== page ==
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Following up on Tyler Cowen’s post about mistakes he thinks liberal and conservative economists make, David Leonhardt provides a matching pair of lists of economic blind spots among non-economists on left and right. You might agree with his lists or not, but he also has a broader point to make:

I think that liberal economists, by nature, tend to be less economically liberal than your average liberal. That’s not true — or at least it’s not nearly as true — about conservative economists and conservatives generally. As a result, some of the left’s biggest blind spots on economics arise much less often among left-leaning economists.

….The difference, I think, is that conservative economists’ blind spots overlap more with general conservative blind spots than is the case for liberal economists and liberal blind spots. That’s not a value judgment so much as an observation: liberal economists tend to be more economically conservative than average liberals.

Yep. Obviously there are some hardcore lefty economists out there, but for the most part liberal economists still tend to be fairly sober sorts who are wary of maximal arguments and generally in favor of market solutions in a wide variety of contexts. Conservative economists, by contrast, are largely willing — even eager — to trumpet a uniformly hardcore party line on things like regulation, taxes, unions, trade, and incentives in general. Maybe it’s because they still feel like a beleaguered minority, maybe it’s because the incentives work differently on the right. I’m not sure. But Leonhardt does seem to be right about this.

As a side note, I’ll mention that I’ve seen a number of lefty bloggers engage with Tyler’s original list of lefty mistakes, but I haven’t seen anyone on the right engage with his list of righty mistakes. Maybe that’s just because I haven’t been reading the right blogs.  But I have a feeling that’s not it. On the right, an awful lot of economic shibboleths have become almost religious totems, and that’s just not something you’re allowed to express any doubts about.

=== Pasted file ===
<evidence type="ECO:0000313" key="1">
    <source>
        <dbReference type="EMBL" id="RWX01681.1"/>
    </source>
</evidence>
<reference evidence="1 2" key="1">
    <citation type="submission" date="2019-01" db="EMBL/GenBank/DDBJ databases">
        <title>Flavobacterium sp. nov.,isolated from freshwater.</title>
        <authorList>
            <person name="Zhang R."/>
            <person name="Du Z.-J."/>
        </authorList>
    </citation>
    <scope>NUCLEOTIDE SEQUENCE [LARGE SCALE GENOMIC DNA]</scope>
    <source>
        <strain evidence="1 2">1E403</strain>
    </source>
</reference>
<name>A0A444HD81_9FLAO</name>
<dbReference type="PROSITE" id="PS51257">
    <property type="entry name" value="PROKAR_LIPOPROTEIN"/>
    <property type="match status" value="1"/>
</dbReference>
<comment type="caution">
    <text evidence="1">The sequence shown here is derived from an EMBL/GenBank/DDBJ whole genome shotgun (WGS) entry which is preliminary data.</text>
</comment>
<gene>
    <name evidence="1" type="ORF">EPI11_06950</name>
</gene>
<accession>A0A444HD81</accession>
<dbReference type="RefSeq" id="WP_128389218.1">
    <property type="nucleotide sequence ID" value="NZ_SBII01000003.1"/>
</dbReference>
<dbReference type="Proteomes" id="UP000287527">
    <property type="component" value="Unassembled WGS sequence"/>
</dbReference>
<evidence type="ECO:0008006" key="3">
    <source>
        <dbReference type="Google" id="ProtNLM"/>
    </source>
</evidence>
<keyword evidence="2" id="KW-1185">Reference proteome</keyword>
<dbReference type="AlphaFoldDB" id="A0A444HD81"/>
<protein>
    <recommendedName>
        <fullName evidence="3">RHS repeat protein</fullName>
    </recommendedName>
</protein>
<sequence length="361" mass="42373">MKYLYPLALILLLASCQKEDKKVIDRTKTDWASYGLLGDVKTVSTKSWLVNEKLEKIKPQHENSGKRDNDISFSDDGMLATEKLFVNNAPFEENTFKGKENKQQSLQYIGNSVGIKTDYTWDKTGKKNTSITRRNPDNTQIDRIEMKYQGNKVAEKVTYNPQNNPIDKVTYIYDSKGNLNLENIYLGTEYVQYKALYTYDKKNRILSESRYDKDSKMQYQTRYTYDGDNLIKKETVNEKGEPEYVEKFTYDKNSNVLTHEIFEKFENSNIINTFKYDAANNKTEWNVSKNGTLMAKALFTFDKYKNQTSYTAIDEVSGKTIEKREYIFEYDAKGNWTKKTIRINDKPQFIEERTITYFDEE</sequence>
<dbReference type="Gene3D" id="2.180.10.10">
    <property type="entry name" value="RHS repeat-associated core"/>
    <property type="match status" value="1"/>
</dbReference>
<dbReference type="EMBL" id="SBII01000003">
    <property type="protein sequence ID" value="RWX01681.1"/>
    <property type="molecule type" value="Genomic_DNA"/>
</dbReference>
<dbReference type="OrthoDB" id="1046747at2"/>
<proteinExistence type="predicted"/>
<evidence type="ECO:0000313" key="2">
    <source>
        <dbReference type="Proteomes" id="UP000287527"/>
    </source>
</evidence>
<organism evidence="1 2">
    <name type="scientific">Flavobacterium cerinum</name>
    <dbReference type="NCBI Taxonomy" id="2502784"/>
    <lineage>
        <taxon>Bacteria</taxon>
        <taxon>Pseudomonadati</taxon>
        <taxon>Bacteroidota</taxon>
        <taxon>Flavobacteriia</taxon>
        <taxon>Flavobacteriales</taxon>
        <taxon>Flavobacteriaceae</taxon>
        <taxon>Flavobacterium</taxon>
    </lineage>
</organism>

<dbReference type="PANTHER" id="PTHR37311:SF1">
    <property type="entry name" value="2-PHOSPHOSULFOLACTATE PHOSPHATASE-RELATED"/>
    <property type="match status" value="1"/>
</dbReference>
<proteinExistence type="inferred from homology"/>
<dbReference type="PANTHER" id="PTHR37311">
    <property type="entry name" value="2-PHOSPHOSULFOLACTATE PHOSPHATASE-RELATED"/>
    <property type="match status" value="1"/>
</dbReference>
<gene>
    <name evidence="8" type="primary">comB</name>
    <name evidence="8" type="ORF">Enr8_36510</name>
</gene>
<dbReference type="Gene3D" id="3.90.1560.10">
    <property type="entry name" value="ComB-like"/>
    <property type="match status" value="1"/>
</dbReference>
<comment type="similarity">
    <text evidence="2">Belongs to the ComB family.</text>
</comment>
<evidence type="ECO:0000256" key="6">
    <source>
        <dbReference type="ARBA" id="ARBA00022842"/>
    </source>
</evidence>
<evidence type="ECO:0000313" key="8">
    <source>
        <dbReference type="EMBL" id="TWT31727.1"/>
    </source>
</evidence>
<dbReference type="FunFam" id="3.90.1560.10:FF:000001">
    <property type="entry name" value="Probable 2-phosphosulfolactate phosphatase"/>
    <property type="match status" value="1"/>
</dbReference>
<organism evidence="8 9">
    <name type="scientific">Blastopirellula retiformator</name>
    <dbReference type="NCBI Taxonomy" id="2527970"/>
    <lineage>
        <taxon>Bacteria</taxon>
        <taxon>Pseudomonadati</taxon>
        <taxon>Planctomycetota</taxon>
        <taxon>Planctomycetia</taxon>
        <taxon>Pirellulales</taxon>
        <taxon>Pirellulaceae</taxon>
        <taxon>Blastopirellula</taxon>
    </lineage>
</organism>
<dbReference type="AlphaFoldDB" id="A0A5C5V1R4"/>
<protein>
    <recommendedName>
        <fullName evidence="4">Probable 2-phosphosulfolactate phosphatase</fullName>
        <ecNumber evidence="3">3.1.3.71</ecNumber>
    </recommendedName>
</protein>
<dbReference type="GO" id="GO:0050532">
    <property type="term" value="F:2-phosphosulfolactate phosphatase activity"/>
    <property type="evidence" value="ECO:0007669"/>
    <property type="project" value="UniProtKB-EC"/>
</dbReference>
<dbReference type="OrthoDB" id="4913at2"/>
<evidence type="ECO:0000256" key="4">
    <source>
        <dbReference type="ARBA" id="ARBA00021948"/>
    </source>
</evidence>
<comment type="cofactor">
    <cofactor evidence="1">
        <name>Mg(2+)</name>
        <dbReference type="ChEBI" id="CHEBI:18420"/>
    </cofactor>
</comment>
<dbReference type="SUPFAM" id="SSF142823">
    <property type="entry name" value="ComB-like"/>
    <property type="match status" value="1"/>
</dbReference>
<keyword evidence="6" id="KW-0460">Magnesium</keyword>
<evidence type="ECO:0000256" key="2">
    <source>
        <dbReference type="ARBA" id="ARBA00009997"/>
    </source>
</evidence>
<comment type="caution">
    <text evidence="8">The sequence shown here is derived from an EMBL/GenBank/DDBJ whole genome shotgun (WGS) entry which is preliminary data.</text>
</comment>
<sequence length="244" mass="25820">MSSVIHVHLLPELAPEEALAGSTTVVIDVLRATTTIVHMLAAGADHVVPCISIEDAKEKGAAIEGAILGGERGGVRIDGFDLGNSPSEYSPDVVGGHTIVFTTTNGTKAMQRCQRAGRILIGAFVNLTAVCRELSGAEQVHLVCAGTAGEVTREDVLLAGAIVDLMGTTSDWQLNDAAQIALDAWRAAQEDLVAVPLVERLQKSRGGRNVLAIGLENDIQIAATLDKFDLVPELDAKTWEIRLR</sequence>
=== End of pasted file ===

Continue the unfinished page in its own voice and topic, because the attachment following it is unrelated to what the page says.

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Fact:

In-depth journalism that investigates the powerful takes real money and is so damn important right now.But it doesn’t take a Mother Jones investigation to know that billionaires and corporations will never fund the type of reporting (like they do politicians) we do that exists to help bring about change. Instead, our mission-driven journalism is made possible by people power, and has been for 46 years now since our founding as a non-profit.

In “TITLE TK” Monica Bauerlein writes about the perilous moment we’re in, and why it’s so important that we raise $325,000 by the time November’s midterms are decided so we can be ready to throw everything we have at the big issues facing the nation no matter what happens. Please help MoJo’s people-powered journalism with a donation today.

$400,000 to go!

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